An OpenSimulator grid service is shown in Figure 2. This figure shows two OpenSimulator servers each running several regions. Each region supports a specific 256 meter square region in the virtual world. The figure also shows some of the backend services which support the operation of the simulator. The support services include User Service (login, authentication), Grid Service (world layout and relationship between region spaces), Asset Service (storage of objects that can be placed in the world), and several user support services (user inventory, profile storage, etc.). Behind all of these backend services is the database for persistent storage of all object, user, and world data.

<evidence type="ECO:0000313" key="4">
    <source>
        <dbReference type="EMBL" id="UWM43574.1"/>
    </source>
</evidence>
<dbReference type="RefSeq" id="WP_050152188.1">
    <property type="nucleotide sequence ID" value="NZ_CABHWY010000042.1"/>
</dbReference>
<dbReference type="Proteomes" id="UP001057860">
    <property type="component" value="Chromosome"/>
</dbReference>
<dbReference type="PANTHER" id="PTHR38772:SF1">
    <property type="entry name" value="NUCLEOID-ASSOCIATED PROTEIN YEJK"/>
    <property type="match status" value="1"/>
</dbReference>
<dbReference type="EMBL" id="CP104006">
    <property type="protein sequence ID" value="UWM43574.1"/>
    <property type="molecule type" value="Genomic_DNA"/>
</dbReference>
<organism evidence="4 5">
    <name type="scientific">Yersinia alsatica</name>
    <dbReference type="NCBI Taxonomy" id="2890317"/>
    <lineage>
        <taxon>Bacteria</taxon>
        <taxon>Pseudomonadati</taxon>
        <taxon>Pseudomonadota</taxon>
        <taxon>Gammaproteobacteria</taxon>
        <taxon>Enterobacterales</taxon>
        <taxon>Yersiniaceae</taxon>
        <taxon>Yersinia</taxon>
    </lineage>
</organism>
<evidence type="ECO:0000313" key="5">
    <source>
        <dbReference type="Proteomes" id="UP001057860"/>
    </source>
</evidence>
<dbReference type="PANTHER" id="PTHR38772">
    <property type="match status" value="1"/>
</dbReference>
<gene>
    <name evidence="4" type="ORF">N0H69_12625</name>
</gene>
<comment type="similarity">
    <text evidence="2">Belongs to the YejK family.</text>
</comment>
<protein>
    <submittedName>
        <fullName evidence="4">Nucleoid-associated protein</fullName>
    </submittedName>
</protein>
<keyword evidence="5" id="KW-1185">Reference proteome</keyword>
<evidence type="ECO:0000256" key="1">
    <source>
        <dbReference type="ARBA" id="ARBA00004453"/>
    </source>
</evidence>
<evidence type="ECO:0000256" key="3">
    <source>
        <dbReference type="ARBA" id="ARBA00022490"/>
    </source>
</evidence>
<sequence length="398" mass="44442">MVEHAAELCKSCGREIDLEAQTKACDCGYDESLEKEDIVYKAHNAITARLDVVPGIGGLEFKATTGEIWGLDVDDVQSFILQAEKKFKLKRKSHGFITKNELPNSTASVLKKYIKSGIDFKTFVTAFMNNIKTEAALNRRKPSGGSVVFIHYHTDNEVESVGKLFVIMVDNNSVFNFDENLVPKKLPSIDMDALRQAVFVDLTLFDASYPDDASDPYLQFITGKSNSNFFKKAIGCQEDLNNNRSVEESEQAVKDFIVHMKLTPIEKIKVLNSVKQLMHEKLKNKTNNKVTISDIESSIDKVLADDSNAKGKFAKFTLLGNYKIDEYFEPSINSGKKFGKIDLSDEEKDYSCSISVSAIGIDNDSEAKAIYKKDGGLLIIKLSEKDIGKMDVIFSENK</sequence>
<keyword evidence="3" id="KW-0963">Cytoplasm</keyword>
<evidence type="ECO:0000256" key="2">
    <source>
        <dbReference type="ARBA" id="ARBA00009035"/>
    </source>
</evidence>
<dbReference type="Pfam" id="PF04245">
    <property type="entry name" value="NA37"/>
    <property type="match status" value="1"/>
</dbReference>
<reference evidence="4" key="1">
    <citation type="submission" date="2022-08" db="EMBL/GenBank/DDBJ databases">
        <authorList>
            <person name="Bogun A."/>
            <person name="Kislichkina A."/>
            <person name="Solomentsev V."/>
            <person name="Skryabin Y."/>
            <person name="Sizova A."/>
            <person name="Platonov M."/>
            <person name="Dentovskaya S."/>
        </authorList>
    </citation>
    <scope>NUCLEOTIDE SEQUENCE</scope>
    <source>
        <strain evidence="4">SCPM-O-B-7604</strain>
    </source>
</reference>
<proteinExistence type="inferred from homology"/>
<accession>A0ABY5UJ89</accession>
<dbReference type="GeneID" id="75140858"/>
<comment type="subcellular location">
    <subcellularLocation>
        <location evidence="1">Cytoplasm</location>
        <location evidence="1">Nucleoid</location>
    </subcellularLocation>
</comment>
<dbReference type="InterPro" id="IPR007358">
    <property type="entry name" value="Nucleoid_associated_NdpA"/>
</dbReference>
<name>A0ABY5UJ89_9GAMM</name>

OpenSimulator is, at its core, a discrete, real-time simulation engine - time is advanced in step intervals. There is a central loop which provides the heartbeat of the simulation: in every simulation interval, the loop 1) updates all objects based on user input, 2) applies the physics engine for the interval, and finally 3) sends the updated object information to the clients. OpenSimulator's heartbeat is approximately 10 times per second. This is the period of a world step: the time that physics is advanced and the period when object updates are batched.
The existence of the heartbeat loop has several consequences. One is that updates are computed and sent out every heartbeat period. This means that updates to the world will always be delayed by half a heartbeat period on average. While there are some attempts to short-circuit this delay (for instance, sending responses immediately rather than integrating with the heartbeat loop), in general OpenSimulator is not built for games which require quick user interaction.